iime1Text Box: Invest In M.E.  18. Claremont Gardens, Waterlooville, Hampshire PO7 5LL  Tel: 023 92 252365      e-mail: sue.waddle@investinme.org  web: www.investinme.org

Wednesday

14th December,

2005

 

 

Dear Dr. Gibson,

 

Submission – Inquiry into Myalgic Encephalomyelitis

 

 

I wish you to consider the following evidence as part of your Inquiry into Myalgic Encephalomyelitis. This pertains personally to my daughter, Lauren, who has suffered since the age of 12 and is now 20.

 

On July 4th this year, in the USA, a 23yr. old man called Casey Fero died of Myalgic Encephalomyelitis (ME) He had had the illness for at least fourteen years. In that time he had coped with the ignorance and disbelief of doctors and teachers.

 

The University of Wisconsin pathologist reported that “Casey died of myocarditis: that is, his heart was infected with disease. There was inflammation, and the tissue was full of viral infection. Casey also had old fibrosis, indicating that the viral infection was not of a new onset.”

 

Casey’s death is extremely worrying for M.E. sufferers like Lauren and us, her family. Lauren, and thousands of other severely affected ME sufferers like her in this country, has experienced the same symptoms that Casey had exhibited during his illness.

 

Lauren first became ill in September 1997 with an initial diagnosis of Glandular Fever.

 

Instead of recovering she gradually deteriorated in health. This deterioration was exacerbated by inappropriate advice and expectations from Health and Education officials with no understanding of ME.

 

Eventually, even after gradually reducing her timetable and giving up all extra – curricular activities, it became too much to attend school for even short periods. By the age of 15 Lauren was virtually bed bound and terribly isolated.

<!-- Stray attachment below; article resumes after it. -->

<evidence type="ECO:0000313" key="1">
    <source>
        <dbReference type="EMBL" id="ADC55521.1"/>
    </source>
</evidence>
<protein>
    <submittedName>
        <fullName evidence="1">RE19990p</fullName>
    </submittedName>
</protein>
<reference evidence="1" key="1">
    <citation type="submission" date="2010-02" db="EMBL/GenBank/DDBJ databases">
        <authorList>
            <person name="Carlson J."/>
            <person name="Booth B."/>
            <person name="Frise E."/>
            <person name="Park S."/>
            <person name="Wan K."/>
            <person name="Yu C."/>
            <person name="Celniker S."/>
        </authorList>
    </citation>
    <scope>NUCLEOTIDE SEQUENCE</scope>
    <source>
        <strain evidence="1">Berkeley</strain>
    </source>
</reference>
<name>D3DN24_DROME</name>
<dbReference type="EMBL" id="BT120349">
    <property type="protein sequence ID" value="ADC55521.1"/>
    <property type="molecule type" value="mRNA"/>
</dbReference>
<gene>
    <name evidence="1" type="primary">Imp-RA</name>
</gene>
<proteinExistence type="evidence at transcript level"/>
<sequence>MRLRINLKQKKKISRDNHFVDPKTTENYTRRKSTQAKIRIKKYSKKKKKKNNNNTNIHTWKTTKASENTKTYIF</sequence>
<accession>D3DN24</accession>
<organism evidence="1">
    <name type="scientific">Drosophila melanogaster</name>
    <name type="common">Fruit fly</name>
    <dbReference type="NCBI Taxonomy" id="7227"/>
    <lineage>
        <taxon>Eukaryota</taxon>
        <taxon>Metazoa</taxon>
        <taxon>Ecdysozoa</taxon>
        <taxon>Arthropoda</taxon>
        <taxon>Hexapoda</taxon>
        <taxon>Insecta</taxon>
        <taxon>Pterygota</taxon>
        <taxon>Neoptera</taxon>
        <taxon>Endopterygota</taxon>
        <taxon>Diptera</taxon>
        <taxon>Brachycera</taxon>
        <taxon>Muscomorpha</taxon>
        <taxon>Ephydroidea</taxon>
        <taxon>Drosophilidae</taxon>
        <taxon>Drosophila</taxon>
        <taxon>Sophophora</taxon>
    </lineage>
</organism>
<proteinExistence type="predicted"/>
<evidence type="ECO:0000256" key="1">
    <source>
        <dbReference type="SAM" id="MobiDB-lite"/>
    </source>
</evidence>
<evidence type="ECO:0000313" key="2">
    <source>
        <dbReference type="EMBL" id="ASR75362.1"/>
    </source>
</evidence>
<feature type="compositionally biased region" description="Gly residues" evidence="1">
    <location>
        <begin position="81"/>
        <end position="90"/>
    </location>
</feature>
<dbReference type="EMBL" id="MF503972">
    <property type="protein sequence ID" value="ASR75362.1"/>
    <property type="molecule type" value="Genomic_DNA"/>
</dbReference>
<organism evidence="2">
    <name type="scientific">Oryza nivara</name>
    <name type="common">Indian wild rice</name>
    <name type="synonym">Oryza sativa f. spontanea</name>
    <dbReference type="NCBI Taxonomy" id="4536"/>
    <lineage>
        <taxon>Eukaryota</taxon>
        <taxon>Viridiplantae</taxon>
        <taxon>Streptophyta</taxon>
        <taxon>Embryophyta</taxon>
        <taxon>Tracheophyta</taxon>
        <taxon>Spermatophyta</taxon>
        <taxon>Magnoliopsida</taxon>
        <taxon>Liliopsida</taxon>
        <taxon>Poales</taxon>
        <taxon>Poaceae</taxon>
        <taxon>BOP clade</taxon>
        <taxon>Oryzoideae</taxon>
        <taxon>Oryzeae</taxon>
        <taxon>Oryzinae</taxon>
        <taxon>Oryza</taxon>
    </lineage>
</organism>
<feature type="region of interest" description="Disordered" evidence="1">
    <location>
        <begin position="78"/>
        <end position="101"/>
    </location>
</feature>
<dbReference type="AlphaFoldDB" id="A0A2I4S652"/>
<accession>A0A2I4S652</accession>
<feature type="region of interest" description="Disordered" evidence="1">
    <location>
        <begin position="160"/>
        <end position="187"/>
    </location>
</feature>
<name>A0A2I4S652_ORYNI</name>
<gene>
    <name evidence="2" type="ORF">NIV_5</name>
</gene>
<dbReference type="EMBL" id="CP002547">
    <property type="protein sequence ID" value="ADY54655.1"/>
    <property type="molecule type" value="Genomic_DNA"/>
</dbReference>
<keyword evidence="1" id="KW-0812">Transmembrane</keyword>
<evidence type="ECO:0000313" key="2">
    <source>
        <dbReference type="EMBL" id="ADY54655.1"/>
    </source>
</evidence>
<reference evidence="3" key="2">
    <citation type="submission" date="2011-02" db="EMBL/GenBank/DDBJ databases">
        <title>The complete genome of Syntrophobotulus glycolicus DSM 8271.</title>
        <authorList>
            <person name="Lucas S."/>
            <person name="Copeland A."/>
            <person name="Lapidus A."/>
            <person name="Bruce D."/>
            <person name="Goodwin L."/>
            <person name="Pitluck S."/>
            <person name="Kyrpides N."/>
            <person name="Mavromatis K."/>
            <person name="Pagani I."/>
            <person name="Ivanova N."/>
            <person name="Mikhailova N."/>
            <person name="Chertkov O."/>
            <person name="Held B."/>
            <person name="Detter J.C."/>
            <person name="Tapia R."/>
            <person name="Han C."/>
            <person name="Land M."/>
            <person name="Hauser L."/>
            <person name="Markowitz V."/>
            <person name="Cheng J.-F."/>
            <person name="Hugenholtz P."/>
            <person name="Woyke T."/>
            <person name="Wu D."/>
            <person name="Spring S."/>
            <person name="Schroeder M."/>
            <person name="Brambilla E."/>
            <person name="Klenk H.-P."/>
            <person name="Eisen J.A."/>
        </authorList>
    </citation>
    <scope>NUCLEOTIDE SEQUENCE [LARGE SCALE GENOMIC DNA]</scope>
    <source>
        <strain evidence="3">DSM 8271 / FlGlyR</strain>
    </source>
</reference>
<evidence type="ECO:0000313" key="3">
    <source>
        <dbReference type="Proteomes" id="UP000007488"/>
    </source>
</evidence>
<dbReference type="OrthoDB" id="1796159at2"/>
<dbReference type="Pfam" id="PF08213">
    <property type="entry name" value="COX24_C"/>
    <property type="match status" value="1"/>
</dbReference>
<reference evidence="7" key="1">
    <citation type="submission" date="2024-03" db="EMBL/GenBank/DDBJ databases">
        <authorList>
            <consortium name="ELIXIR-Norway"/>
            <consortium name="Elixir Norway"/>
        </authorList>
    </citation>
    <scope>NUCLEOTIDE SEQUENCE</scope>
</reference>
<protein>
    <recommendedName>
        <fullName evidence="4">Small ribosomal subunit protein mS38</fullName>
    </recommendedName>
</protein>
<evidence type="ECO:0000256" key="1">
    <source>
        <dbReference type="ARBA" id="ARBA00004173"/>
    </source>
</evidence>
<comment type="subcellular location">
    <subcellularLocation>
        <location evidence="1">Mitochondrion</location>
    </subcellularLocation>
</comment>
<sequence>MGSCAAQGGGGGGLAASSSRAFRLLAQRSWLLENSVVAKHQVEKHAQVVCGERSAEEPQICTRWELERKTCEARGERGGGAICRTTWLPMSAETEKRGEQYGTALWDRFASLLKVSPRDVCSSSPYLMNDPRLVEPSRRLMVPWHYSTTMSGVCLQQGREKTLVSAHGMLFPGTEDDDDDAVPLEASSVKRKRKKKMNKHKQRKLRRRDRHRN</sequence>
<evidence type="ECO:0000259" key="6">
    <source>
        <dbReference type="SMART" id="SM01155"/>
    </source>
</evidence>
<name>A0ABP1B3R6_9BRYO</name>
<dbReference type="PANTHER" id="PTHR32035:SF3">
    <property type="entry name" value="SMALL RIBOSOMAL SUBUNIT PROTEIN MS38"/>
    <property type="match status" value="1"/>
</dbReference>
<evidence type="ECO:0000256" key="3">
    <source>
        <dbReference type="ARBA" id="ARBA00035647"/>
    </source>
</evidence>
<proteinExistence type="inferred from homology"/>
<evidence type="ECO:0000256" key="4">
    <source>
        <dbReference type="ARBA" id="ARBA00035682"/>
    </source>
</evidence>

A major symptom of ME is body clock reversal and sleep disturbance which meant that sometimes Lauren could not get to sleep until 6am and then woke only in time to have home tuition after 4pm. However, by sheer determination she managed to attain 5 A* GCSEs over a 3 year period.

 

By the age of 16 she could only make occasional trips out for very short periods. We considered it a good week if she spent 20 minutes in the library and visited the doctor!

 

Now, at the age of 20, even that takes a real toll on her and sometimes she doesn’t leave the house for weeks at a time

 

Wherever she does go she needs a wheelchair and, of course, a carer to push her. 

 

The isolation this illness fosters cannot be underestimated. Lauren has no siblings and understandably only one friend from school keeps in touch.

 

We have seen our once bubbly, confident, extrovert daughter reduced to someone who has missed all her teenage years living in pain, with dizziness, muscle-weakness, nausea, “brain-fog”, sleep-disturbance, temperature control problems and last but not least, overwhelming fatigue.

 

As her father says, “To have to bath your 20 year old daughter and carry her upstairs to bed is heartbreaking. To have doctors tell you that it is “just M.E.” is insulting!”

 

We are increasingly worried about the long-term effects of this illness upon Lauren’s health and are campaigning for greater awareness amongst the public and the medical profession. We have had a doctor tell us that Lauren needs to have a “Can do, not a can’t do, attitude.” That man knew nothing about our daughter or he would have known that you would never meet a more positive girl. We hope he hangs his head in shame when he eventually educates himself to the reality of M.E. and its physiological basis.

 

Professor Malcolm Hooper of the University of Sunderland says that the treatment (or lack of it) of ME sufferers in the UK is a national scandal and  that it is time that the school of psychiatrists who perpetuate the myth that M.E. is a “non-disease” are held publicly accountable. We can only agree wholeheartedly.